Modeling and Compensation of Nonlinear Distortion in Multi-Antenna RF Transmitters
Multi-antenna systems are utilized as a way to increase spectral efficiency in wireless communications. In a transmitter, the use of several parallel transmit paths and antennas increases system complexity and cost. Cost-efficient solutions, which employ active antenna arrays and avoid expensive isolators, are therefore preferred. However, such solutions are vulnerable to crosstalk due to mutual coupling between the antennas, and impedance mismatches between amplifiers and antennas. Combined with the nonlinear behavior of the power amplifiers, these effects cause nonlinear distortion, which deteriorates the quality of the transmitted signals and can prevent the transmitter from meeting standard requirements and fulfilling spectrum regulations. Analysis, assessment and, if necessary, compensation of nonlinear distortion are therefore essential for the design of multi-antenna transmitters.
In this thesis, a technique for modeling and predicting nonlinear distortion in multi-antenna transmitters is presented. With this technique, the output of every individual transmit path, as well as the radiated far-field of the transmitter can be predicted with low computational effort. The technique connects models of the individually characterized transmitter components. It can be used to investigate and compare the effects of different power amplifier and antenna array designs at early design stages without complicated and expensive measurements.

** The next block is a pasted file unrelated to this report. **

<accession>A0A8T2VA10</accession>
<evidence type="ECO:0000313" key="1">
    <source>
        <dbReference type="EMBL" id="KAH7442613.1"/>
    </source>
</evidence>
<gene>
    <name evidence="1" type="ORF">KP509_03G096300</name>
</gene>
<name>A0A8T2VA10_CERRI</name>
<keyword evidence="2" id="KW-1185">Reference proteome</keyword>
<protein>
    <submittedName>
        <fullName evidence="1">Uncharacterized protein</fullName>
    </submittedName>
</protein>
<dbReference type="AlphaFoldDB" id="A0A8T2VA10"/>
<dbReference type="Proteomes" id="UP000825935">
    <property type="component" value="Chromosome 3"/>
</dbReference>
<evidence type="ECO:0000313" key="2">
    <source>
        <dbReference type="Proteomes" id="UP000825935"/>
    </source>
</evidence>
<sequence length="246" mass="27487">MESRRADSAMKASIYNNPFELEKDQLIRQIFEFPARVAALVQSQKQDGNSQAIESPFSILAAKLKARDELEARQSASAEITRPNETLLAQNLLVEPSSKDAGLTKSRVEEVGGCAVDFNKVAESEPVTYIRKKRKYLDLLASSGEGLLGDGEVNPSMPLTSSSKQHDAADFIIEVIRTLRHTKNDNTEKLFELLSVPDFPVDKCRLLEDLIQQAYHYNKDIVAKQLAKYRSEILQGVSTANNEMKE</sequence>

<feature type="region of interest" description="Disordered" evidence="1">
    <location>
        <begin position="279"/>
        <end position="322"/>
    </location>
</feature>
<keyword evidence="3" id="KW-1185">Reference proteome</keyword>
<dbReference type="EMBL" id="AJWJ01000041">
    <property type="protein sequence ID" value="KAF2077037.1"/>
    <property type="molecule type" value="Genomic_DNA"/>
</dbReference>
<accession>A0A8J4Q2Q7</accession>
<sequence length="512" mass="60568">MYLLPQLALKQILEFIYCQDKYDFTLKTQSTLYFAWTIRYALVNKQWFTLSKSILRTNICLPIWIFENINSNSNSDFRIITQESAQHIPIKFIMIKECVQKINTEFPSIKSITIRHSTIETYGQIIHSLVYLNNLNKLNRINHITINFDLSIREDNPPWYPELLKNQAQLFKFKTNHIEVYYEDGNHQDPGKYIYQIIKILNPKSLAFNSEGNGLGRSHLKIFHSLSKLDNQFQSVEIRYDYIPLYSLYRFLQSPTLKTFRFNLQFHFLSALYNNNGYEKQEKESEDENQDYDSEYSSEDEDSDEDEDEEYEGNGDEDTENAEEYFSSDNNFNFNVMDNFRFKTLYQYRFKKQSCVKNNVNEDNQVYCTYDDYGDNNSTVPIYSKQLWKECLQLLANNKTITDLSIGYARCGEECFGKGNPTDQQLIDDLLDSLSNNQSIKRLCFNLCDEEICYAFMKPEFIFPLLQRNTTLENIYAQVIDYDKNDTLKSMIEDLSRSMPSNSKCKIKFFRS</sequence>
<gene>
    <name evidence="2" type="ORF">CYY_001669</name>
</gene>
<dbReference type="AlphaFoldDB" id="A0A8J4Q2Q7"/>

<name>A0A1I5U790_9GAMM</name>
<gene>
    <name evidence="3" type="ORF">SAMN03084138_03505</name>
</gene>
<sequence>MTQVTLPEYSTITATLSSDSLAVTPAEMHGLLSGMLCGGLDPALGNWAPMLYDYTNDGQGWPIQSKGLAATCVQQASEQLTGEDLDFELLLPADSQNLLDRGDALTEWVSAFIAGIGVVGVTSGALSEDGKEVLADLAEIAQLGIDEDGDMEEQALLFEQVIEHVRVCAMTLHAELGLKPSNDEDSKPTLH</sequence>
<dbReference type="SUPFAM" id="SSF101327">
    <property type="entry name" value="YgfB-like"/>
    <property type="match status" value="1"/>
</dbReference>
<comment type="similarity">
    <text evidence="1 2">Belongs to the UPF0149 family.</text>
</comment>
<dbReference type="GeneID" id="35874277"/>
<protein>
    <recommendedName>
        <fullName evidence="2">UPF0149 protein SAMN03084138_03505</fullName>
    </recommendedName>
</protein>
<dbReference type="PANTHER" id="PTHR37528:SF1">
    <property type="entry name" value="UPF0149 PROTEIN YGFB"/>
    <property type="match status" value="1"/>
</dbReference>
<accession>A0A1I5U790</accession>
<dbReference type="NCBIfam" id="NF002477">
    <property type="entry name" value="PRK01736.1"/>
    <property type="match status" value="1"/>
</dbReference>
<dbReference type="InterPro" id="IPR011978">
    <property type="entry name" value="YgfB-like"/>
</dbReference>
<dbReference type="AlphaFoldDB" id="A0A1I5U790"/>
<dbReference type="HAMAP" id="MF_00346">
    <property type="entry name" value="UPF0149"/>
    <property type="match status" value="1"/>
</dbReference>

Furthermore, a digital predistortion technique for compensating nonlinear distortion in multi-antenna transmitters is presented. Digital predistortion is commonly used in transmitters to compensate for undesired nonlinear hardware effects. The proposed solution combines a linear function block with dual-input predistorters. The complexity is reduced compared to existing techniques, which require highly complex multivariate predistorter functions.
Finally, a technique for identifying multi-antenna transmitter models and predistorters from over-the-air measurements using only a small set of observation receivers is presented. Conventional techniques require a dedicated observation receiver in every transmitter path, or one or more observation receivers that are shared by several paths in a time-interleaved manner. With the proposed technique, each receiver is used to observe several transmitter paths simultaneously. Compared to conventional techniques, hardware cost and complexity can be reduced with this approach.
In summary, the signal processing techniques presented in this thesis enable a simplified, low-cost design process of multi-antenna transmitters. The proposed algorithms allow for feasible, low-complexity implementations of both digital and analog hardware even for systems with many antennas, thereby facilitating the development of future generations of wireless communication systems.
EB lecture hall, Hörsalsvägen 11, Chalmers
Opponent: Prof. Pere Lluis Gilabert Pinal, Department of Signal Theory and Communications, Universitat Politècnica de Catalunya, Barcelona, Spain